where MTU is maximum transmit unit, RTT is round-trip time for the connection and p is packet loss ratio. This approach prevents congestion in a similar way to that of TCP. On the other hand, because the stored media contents are pre-compressed at a certain rate, the current network condition may not fulfill this rate requirement. By utilizing frame drop filter, layer drop filter and transcoding filter 17, rate shaping performs a filter-like mechanism for rate adaptation of media contents. Frame drop filter is used to reduce the data rate of the media content by discarding a number of frames. Layer drop filter drops Page 600  (video) layers according to the network condition. And transcoding filter performs transcoding between different compression schemes to achieve the target sending rate.

Packet misroute, packet drop from the router and packet obsolete due to the miss of its predicted playback time are the reasons of presentation quality degradation. To enhance the quality in presence of packet loss, error control should be deployed. Recovering the packet loss can be achieved by the traditional methods of forward error coding (FEC) and retransmission. The principle of FEC is to add extra information to a compressed bitstream. Media contents are first packetized into a number of packets which then form a group for every k packets. Each group is applied to FEC encoder to generate n packets (n>k). To reconstruct the original group of packets, the receiving side only needs to have any k packets in the n packets (see Figure 6).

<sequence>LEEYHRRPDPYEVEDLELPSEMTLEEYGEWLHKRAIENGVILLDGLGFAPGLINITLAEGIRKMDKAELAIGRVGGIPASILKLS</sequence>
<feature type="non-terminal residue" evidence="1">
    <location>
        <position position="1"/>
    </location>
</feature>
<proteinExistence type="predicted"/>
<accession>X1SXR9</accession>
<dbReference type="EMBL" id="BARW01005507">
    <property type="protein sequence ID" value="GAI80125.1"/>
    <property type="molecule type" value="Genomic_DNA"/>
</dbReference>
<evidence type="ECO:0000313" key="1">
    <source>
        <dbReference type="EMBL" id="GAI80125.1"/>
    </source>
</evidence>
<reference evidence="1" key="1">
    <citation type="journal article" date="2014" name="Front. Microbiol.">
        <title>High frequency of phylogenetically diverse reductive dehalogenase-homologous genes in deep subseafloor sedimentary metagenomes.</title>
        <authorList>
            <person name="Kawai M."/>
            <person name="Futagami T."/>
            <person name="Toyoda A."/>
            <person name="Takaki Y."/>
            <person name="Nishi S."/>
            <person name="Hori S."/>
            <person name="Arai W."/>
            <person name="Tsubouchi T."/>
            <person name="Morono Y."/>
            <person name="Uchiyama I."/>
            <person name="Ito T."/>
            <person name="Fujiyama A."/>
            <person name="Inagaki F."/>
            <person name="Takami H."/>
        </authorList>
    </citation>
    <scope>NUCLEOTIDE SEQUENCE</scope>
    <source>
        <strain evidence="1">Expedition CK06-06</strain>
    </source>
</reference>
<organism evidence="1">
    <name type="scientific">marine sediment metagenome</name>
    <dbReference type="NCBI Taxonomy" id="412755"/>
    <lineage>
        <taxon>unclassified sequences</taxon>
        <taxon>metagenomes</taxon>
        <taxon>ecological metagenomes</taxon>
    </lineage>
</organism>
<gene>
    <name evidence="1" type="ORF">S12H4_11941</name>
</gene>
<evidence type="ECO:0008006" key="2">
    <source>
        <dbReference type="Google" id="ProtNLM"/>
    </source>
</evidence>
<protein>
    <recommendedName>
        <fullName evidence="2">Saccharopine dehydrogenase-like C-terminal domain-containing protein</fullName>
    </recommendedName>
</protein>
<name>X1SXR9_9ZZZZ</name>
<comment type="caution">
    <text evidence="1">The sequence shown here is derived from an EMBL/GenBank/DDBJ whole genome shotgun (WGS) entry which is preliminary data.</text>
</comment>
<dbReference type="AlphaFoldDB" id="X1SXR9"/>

Retransmission is simply to ask for resend the loss packet in case loss has detected. On the other hand, error control mechanisms such as error resilience and error concealment are developed to minimize the level of visual quality degradation when loss is present. Error resilience, being executed by the sender, attempts to prevent error propagation or limit the scope of damage on the compression layer. Re-synchronization marking, data partitioning and data recovery are included in the standardized error-resilient encoding scheme. Error concealment is performed by the receiver when packet loss has already occurred. It tries to conceal the lost data and makes the presentation less annoying to the human. With error concealment, missing information in the receiver is reconstructed using neighboring spatial in the current frame or temporal information from the data in the previous frames.

Streaming Protocols

Streaming protocols provide means to the client and the server for services negotiation, data transmission and network addressing. Protocols relevance to multimedia streaming can be classified into three categories: network-layer protocol, transport protocol and session control protocol. Network-layer protocol, being served by IP, provides basic network service such as address resolution and network addressing. Transport protocols, such as TCP, UDP and RTP/RTCP, provide end-to-end transport functions for data transmission. Defining the messages and procedures to control the delivery of Page 601  multimedia data is done by session control protocol, e.g. RTSP or SIP. The whole picture for these protocols in the system is depicted in Figure 7.